The fire, which began shortly before 6 p.m., was mostly burning in the Angeles National Forest, away from populated areas, and was 5 percent contained shortly before midnight.
Residents of three foothill homes closest to the blaze had been advised to evacuate, said Robert Brady, a fire information officer for the U.S. Forest Service.
Although the fire was burning away from that area and into the forest, those homes and others in Azusa could be threatened if the winds change direction and push it to the south, said U.S. Forest Service spokeswoman L'Tanga Watson.
About 20 homes are in the vicinity of the fire, officials said.
Brady said some 200 firefighters from the Forest Service and Los Angeles County were battling the flames in the mountains about 25 miles northeast of Los Angeles. The fire's cause wasn't immediately known.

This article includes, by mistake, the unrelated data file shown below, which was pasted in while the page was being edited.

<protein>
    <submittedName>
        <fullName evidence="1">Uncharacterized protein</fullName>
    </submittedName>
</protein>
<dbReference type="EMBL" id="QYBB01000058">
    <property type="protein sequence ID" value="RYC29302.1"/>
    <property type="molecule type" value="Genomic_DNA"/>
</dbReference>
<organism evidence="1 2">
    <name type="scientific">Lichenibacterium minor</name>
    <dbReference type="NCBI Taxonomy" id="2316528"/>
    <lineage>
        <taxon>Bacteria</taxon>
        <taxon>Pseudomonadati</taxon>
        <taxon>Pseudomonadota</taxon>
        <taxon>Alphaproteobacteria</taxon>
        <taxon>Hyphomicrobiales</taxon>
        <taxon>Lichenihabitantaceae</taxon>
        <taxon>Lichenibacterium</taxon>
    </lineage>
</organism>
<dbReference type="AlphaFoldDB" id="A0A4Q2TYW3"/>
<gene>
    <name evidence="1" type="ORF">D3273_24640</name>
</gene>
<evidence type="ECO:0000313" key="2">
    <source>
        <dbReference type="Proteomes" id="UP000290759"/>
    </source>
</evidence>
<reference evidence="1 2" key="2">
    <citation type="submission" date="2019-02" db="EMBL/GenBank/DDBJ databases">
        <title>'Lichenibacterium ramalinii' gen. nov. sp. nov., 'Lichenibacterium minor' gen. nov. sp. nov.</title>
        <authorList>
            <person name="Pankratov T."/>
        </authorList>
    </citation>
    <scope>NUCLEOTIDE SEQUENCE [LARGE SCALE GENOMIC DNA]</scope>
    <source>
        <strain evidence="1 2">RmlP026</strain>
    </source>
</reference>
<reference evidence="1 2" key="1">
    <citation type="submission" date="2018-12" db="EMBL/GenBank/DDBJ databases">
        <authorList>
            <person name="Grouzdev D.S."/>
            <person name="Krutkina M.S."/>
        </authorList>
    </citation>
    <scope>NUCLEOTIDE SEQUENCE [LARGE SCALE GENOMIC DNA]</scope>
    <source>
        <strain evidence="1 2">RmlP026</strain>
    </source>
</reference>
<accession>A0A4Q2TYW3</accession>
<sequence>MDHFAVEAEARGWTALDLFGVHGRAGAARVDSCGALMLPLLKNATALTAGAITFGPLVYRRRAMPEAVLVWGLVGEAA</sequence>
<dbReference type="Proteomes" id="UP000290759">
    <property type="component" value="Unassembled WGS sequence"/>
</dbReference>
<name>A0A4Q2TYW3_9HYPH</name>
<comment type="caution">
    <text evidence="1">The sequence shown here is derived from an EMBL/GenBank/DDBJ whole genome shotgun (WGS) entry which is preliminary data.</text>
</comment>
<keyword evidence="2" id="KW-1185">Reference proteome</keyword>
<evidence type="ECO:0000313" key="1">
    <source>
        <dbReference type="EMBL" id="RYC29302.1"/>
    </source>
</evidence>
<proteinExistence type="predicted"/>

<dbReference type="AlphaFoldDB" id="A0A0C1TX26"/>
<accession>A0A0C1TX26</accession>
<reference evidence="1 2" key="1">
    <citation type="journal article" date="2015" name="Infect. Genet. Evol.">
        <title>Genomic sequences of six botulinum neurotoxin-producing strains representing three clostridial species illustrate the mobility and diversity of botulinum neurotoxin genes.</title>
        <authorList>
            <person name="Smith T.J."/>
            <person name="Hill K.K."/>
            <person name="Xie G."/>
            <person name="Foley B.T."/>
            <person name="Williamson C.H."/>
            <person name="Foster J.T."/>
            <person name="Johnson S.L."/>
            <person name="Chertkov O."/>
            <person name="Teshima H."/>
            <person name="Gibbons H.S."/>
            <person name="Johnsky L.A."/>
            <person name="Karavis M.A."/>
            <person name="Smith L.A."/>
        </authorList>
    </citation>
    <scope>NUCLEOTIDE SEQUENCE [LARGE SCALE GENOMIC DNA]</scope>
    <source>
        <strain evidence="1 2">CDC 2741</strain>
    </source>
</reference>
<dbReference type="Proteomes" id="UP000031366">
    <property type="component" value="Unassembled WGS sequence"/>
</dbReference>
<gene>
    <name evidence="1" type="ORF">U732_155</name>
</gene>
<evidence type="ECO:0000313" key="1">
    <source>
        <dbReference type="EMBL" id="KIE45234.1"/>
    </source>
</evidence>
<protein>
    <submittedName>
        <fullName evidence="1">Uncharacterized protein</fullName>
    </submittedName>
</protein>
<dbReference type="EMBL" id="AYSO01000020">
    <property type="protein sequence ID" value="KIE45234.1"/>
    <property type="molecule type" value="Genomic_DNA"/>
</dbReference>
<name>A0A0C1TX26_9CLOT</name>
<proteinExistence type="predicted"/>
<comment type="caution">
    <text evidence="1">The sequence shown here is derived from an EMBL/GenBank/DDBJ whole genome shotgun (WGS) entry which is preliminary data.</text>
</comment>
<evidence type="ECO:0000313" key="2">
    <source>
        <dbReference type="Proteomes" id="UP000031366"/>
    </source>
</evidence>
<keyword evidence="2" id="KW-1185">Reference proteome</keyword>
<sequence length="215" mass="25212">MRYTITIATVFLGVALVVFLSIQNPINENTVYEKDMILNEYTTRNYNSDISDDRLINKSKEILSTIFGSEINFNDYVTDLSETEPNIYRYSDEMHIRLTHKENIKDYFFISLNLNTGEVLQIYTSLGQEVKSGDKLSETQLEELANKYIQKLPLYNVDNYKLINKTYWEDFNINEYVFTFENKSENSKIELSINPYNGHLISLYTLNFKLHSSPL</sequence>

The blaze sent a huge plume of gray smoke billowing into the air as so-called Super Scooper planes doused it with water they sucked up from the nearby San Gabriel Reservoir. Those aircraft were grounded as darkness fell, but smaller water-dropping helicopters continued to douse the flames into the night.
Although temperatures remained near 80 degrees late into the evening, Brady said weather conditions, overall, were good for firefighting. Winds were blowing at only about 5 mph, he said, helping slow the flames progress.
"At the beginning it was running pretty good, but it seems to have calmed down," he said late Monday night.